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By Hadley Hury

MARCH 2, 1998:  Almost 33 years after initially falling in love with Julie Christie, I realized as I viewed her new film Afterglow that I was falling in love all over again with Julie Christie. Then, she was the wide-eyed, bekerchiefed Lara of Dr. Zhivago and the wistful, desperately glamorous model in Darling (for which she won the Academy Award for best actress), and I was 16. Since that time, both Julie and I have been around the block a few times. Her face is artfully, and ever so slightly, touched up; my hair is white. But the strong feeling that her riveting performance in Afterglow evokes is not mere nostalgia nor some middle-aged desire to recherche le temps perdu. It is how her longtime fans are likely to appreciate Christie now that is of the essence. Thirty-three years ago, American teens found her sultry New Wave English looks either the stuff of exotic fantasies or the ultimate role model for hair-frosting and sang froid stylishness. It is we who have matured. Even though the Christie of Afterglow is more interestingly attractive, intelligently sexy, and husky-voiced than ever before, we are better able at this perspective to see that she is a fine, fine actor, and one of the most satisfyingly watchable film stars of the past three decades.

At one point in Alan Rudolph’s absorbing and entertaining new film, someone asks Christie’s character Phyllis Mann, “Oh, are you an actress?” With a flash of that fabulous grin, unconsciously sharp timing and painfully self-conscious irony, she rasps: “All the time.” Phyllis knows, in a mid-life best described as pleasantly bitter, that the modest talent that led to her only claim to fame – years ago, as a minor movie queen in B-minus (mostly horror) movies – has also been the primary bane of her existence. Rudolph explores, through an odd sequence of coincidental events, what it takes to break her out of her latest, long-running gig as a frustrated wife and failed mother, a beautiful woman in her early 50s whose tragedy is that she actually no longer has a role to play, and who drifts, watching videos of her old movies and dodging the threat of any real emotion with self-deprecating wit and too much gin.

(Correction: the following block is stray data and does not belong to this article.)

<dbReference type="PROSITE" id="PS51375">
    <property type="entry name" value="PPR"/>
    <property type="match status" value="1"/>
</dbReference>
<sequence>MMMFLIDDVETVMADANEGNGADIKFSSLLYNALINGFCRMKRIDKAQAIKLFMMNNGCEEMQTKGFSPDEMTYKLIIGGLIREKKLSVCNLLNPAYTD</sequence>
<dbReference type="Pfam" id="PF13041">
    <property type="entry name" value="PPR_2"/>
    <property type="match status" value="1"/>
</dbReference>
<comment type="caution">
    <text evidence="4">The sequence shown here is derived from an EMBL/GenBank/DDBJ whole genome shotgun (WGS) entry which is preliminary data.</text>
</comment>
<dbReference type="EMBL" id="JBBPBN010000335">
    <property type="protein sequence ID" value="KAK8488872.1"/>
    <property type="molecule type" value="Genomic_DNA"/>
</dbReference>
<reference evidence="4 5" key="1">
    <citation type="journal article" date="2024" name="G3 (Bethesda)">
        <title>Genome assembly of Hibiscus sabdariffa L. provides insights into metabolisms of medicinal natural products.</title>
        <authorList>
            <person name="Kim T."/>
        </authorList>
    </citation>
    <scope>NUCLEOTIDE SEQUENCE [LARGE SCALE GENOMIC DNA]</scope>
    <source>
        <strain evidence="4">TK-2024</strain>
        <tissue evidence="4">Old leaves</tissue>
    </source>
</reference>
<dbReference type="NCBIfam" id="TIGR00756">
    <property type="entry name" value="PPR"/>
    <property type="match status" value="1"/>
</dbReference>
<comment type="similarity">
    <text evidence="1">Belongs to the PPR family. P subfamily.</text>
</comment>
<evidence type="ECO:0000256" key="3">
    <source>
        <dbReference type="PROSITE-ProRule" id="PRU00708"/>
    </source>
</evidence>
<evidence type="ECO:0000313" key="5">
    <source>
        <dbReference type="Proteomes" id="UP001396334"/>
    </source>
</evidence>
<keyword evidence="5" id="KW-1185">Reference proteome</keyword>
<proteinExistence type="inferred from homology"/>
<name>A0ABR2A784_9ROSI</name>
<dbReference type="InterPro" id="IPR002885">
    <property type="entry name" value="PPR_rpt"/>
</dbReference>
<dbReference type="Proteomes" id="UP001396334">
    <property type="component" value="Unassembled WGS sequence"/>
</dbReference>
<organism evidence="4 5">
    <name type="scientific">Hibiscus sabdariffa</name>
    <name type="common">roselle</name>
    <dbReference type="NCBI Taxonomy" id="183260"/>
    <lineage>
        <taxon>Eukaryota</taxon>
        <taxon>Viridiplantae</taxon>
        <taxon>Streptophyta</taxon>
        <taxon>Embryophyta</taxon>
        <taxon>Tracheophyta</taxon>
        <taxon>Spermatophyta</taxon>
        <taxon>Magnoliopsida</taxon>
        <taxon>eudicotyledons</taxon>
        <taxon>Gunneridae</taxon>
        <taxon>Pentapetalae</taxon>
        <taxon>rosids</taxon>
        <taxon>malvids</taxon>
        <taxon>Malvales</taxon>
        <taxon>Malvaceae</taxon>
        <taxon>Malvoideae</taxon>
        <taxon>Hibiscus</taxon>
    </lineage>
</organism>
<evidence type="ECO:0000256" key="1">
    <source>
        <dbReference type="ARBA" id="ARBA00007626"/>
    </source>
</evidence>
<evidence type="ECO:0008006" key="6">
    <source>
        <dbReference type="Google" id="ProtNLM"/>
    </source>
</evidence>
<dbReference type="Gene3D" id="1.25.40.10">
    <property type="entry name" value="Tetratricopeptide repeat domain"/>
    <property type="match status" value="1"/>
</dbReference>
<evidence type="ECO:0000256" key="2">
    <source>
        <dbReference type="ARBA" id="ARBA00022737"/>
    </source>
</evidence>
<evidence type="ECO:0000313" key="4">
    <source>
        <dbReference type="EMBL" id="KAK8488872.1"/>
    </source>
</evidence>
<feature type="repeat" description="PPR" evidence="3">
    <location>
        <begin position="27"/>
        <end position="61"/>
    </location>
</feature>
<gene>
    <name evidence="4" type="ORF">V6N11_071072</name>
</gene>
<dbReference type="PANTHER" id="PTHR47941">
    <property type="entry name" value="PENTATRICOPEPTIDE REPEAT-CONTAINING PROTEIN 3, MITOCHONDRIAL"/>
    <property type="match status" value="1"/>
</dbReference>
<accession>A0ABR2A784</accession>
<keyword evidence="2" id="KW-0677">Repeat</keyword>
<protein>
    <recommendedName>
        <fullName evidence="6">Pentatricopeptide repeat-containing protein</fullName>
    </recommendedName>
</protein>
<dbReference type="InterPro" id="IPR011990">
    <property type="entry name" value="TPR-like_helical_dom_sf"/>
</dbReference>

With Afterglow, writer-director Rudolph continues to hack out his own distinctive path through our sulphurous urban angst and the postmodern moral and cultural detritus of our times. (He has, on occasion, lost his way, as those who managed to sit through his Love at Large a few years back will remember.) Afterglow, produced by his mentor Robert Altman, is Rudolph’s most compelling film to date, marking a subtle but substantial advance over his previous best, 1984’s Choose Me. Here we are treated to the same lush visual vocabulary, the same cool affect that somehow manages to quicken rather than alienate. Afterglow is a wonderful mood piece; but it is more than that. Integrating coherently Rudolph’s dreamy, bracingly eccentric style, his sense of societal anomie, and his writing’s oblique narrative investigations into human relationships, Afterglow takes great cinematic risks. What gives the film its own afterglow is the grace with which Rudolph manages to keep his three-ring circus balanced. We leave the theatre not only not particularly bothered but actually invigorated by his unique capacity for juggling icy surrealism with an almost giddy lyricism, and clinical dissections of the human heart with plot elements straight out of Restoration farce.